Tendering underway for Scotland's largest wastewater tunnel
Scottish Water is currently undertaking a tendering exercise for a 5km-long wastewater tunnel in the south of Glasgow. The publicly-owned utility is to construct a sewer tunnel running between Queen's Park and Craigton industrial estate via Pollok and Bellahouston parks.
The £100M tunnel, which will be the biggest stormwater storage tunnel in Scotland, will resolve water quality and reduce flooding issues at key locations in the area served by the Shieldhall wastewater treatment works (WwTW).
It is anticipated that a contractor for the design and construction work will be appointed in spring 2014.
It will be a major part of Scottish Water’s £250M, five-year programme of work to upgrade the wastewater network in the Glasgow area, which was announced in February. The utility says the tunnel is the biggest investment in the network since Victorian times.
The upgrade will improve river water quality and the natural environment of the River Clyde and its tributaries. It will also alleviate sewer flooding and deal with the effects of increased rainfall and climate change.
The tunnel will be 4.65m in diameter and more than five times as long as the Clyde Tunnel. Work is expected to start in mid-2014 and take three and a half years to complete, including preparatory work, mine working consolidation and utility diversion work.
Geoff Aitkenhead, Scottish Water’s asset management director, said: “Following the launch in February of our five-year programme of investment to transform the Greater Glasgow area’s wastewater infrastructure, we are delighted to be able to confirm this key part of the programme.
“The Shieldhall tunnel will resolve large-scale water quality problems in the River Clyde and its tributaries, provide aesthetic screening to overflows into watercourses such as tributaries of the Clyde and White Cart Water and reduce the risk of flooding in Aikenhead Road and Curtis Avenue in Mount Florida and Robslee Drive, Robslee Road, Robslee Crescent and Orchard Park Avenue in Giffnock.
“The tunnel will increase capacity and alleviate pressure on the existing network by providing additional storm water storage.”
Welcoming Scottish Water’s announcement, Scotland’s deputy first minister, Nicola Sturgeon, cabinet secretary for infrastructure, investment & cities, said, "The improvement of Glasgow's sewerage network is essential to its future economic growth, a cleaner environment and to resolve long-standing flooding issues.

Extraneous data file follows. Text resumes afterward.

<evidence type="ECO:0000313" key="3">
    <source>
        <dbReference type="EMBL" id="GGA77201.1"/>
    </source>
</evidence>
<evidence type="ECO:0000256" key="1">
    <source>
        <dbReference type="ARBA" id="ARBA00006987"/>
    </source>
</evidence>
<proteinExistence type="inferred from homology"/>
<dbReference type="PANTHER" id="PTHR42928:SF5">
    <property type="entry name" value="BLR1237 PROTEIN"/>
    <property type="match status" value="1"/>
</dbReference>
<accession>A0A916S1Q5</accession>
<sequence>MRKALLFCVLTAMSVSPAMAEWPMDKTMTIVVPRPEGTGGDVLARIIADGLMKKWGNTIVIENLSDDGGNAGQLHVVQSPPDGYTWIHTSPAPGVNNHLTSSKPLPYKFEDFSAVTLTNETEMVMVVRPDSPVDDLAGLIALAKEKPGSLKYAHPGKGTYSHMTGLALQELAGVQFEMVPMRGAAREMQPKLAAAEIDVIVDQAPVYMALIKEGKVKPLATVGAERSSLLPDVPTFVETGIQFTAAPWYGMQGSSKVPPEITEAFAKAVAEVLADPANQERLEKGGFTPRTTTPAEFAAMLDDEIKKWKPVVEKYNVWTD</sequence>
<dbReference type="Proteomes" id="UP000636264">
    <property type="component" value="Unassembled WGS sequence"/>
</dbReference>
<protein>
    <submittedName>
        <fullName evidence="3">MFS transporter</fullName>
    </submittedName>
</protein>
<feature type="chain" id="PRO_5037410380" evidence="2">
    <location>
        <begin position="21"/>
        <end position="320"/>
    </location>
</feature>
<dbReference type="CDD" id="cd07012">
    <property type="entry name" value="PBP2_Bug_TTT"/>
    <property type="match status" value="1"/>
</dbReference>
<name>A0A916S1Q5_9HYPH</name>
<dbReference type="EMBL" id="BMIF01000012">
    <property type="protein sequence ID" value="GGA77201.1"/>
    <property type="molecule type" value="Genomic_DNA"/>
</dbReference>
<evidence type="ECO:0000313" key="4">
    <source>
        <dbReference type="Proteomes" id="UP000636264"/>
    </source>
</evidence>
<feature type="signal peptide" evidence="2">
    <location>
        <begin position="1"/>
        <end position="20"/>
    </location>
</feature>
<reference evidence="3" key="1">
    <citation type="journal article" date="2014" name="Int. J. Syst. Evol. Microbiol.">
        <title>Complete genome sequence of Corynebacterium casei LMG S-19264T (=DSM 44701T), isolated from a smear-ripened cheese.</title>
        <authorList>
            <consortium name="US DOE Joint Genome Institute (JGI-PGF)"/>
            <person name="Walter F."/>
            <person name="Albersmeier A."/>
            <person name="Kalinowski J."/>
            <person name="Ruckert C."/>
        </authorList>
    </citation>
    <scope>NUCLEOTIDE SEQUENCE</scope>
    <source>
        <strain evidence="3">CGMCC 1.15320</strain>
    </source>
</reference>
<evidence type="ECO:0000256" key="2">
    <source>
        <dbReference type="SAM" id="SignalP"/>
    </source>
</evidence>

"Investment such as this ensures that Scottish Water can continue to deliver excellent services to the people of Scotland. Scottish Water is providing one of the best value-for-money water and sewerage packages in the UK, to the continuing benefit of households and businesses throughout Scotland."
David Sigsworth, chairman of the Scottish Environment Protection Agency (SEPA), said: “The construction of the new wastewater tunnel is an important part of plans to improve the natural environment of the River Clyde and alleviate sewer flooding in Glasgow. We have worked closely with Scottish Water to support the development of the long-term strategy for the Clyde catchment and look forward to further sustainable growth for the Greater Glasgow area in the coming years as the plans are implemented.”
The new wastewater tunnel will transfer combined sewer flows of surface water such as rainfall and wastewater from properties and provide storm storage of heavy rainfall.
It will be constructed using a tunnel-boring machine, which will follow a route from the Queen’s Park area towards Pollok Park. The tunnel will head northwards under Pollok Park and beneath the M77 and then beneath Bellahouston Park, terminating at Craigton industrial estate where it will join the existing network and where wastewater will flow onwards to Shieldhall WwTW.
Scottish Water’s investment in the tunnel, and the overall environmental improvement scheme, follows years of collaboration and studies by the Metropolitan Glasgow Strategic Drainage Partnership (MGSDP), which includes Scottish Water, SEPA and local authorities such as Glasgow City Council.
The tunnel route was carefully selected to minimise disruption across the city. Scottish Water says that as most of the work is underground, the vast majority of people will be unaffected by it. However, an extensive community engagement plan is under way in communities which will be affected during construction.
Mark Maclaren, Scottish Water’s regional community manager, said: “We anticipate there will be some impact on certain areas during the construction work but the vast majority of this work will be underground and out of sight. Scottish Water and its chosen contractor will work with all residents and impacted parties to help minimise disruption while this essential work is carried out.”
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